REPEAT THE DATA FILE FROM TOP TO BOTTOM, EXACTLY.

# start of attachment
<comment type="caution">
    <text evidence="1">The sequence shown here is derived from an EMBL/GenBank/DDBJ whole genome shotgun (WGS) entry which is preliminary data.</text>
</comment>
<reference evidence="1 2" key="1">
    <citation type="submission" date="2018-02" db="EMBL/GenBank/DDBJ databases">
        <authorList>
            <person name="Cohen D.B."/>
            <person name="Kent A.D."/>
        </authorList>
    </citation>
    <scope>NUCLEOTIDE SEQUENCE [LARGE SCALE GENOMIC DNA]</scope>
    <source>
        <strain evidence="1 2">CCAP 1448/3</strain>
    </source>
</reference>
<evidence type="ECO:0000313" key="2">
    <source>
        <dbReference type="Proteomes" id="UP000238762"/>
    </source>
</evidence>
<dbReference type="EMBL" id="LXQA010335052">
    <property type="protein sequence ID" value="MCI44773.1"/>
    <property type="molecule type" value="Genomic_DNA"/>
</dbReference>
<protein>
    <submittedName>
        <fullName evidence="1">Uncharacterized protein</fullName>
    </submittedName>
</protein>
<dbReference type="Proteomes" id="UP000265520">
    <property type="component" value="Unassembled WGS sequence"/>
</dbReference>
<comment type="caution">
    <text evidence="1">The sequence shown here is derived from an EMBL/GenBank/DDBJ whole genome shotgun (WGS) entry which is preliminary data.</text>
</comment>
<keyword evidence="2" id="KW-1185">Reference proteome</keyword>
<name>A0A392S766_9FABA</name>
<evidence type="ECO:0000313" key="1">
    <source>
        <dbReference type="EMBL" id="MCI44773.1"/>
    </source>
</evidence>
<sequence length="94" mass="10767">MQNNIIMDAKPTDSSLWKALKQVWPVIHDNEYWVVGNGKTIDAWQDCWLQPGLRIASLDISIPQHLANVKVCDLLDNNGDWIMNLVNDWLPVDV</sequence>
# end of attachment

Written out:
<comment type="caution">
    <text evidence="1">The sequence shown here is derived from an EMBL/GenBank/DDBJ whole genome shotgun (WGS) entry which is preliminary data.</text>
</comment>
<reference evidence="1 2" key="1">
    <citation type="submission" date="2018-02" db="EMBL/GenBank/DDBJ databases">
        <authorList>
            <person name="Cohen D.B."/>
            <person name="Kent A.D."/>
        </authorList>
    </citation>
    <scope>NUCLEOTIDE SEQUENCE [LARGE SCALE GENOMIC DNA]</scope>
    <source>
        <strain evidence="1 2">CCAP 1448/3</strain>
    </source>
</reference>
<evidence type="ECO:0000313" key="2">
    <source>
        <dbReference type="Proteomes" id="UP000238762"/>
    </source>
</evidence>
<dbReference type="EMBL" id="LXQA010335052">
    <property type="protein sequence ID" value="MCI44773.1"/>
    <property type="molecule type" value="Genomic_DNA"/>
</dbReference>
<protein>
    <submittedName>
        <fullName evidence="1">Uncharacterized protein</fullName>
    </submittedName>
</protein>
<dbReference type="Proteomes" id="UP000265520">
    <property type="component" value="Unassembled WGS sequence"/>
</dbReference>
<comment type="caution">
    <text evidence="1">The sequence shown here is derived from an EMBL/GenBank/DDBJ whole genome shotgun (WGS) entry which is preliminary data.</text>
</comment>
<keyword evidence="2" id="KW-1185">Reference proteome</keyword>
<name>A0A392S766_9FABA</name>
<evidence type="ECO:0000313" key="1">
    <source>
        <dbReference type="EMBL" id="MCI44773.1"/>
    </source>
</evidence>
<sequence length="94" mass="10767">MQNNIIMDAKPTDSSLWKALKQVWPVIHDNEYWVVGNGKTIDAWQDCWLQPGLRIASLDISIPQHLANVKVCDLLDNNGDWIMNLVNDWLPVDV</sequence>